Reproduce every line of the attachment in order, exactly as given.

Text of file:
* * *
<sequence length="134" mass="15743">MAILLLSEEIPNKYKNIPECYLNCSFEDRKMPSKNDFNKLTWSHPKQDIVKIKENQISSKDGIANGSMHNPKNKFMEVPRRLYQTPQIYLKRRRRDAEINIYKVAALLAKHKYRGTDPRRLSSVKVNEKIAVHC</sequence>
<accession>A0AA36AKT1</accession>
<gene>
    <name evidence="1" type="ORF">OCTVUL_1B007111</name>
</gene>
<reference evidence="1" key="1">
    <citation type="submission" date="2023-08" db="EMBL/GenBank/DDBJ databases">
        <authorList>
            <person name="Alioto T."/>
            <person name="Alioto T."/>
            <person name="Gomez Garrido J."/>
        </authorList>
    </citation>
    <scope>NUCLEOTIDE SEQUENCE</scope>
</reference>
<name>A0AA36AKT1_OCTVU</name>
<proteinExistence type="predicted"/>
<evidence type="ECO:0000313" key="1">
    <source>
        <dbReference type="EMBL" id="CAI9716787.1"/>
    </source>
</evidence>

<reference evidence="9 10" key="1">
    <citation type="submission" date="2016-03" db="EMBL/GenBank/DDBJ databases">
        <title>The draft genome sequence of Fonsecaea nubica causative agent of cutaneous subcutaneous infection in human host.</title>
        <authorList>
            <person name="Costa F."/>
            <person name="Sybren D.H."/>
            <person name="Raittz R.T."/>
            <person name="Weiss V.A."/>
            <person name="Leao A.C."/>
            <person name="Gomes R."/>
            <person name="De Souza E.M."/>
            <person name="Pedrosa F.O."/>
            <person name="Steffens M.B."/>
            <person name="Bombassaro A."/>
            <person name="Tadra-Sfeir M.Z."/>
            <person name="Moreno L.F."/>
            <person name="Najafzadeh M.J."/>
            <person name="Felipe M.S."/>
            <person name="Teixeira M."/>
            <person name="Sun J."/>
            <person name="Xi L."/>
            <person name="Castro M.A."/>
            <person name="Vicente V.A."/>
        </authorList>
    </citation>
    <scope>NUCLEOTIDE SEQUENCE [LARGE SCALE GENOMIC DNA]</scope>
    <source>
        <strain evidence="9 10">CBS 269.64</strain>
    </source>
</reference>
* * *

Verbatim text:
<sequence length="134" mass="15743">MAILLLSEEIPNKYKNIPECYLNCSFEDRKMPSKNDFNKLTWSHPKQDIVKIKENQISSKDGIANGSMHNPKNKFMEVPRRLYQTPQIYLKRRRRDAEINIYKVAALLAKHKYRGTDPRRLSSVKVNEKIAVHC</sequence>
<accession>A0AA36AKT1</accession>
<gene>
    <name evidence="1" type="ORF">OCTVUL_1B007111</name>
</gene>
<reference evidence="1" key="1">
    <citation type="submission" date="2023-08" db="EMBL/GenBank/DDBJ databases">
        <authorList>
            <person name="Alioto T."/>
            <person name="Alioto T."/>
            <person name="Gomez Garrido J."/>
        </authorList>
    </citation>
    <scope>NUCLEOTIDE SEQUENCE</scope>
</reference>
<name>A0AA36AKT1_OCTVU</name>
<proteinExistence type="predicted"/>
<evidence type="ECO:0000313" key="1">
    <source>
        <dbReference type="EMBL" id="CAI9716787.1"/>
    </source>
</evidence>

<reference evidence="9 10" key="1">
    <citation type="submission" date="2016-03" db="EMBL/GenBank/DDBJ databases">
        <title>The draft genome sequence of Fonsecaea nubica causative agent of cutaneous subcutaneous infection in human host.</title>
        <authorList>
            <person name="Costa F."/>
            <person name="Sybren D.H."/>
            <person name="Raittz R.T."/>
            <person name="Weiss V.A."/>
            <person name="Leao A.C."/>
            <person name="Gomes R."/>
            <person name="De Souza E.M."/>
            <person name="Pedrosa F.O."/>
            <person name="Steffens M.B."/>
            <person name="Bombassaro A."/>
            <person name="Tadra-Sfeir M.Z."/>
            <person name="Moreno L.F."/>
            <person name="Najafzadeh M.J."/>
            <person name="Felipe M.S."/>
            <person name="Teixeira M."/>
            <person name="Sun J."/>
            <person name="Xi L."/>
            <person name="Castro M.A."/>
            <person name="Vicente V.A."/>
        </authorList>
    </citation>
    <scope>NUCLEOTIDE SEQUENCE [LARGE SCALE GENOMIC DNA]</scope>
    <source>
        <strain evidence="9 10">CBS 269.64</strain>
    </source>
</reference>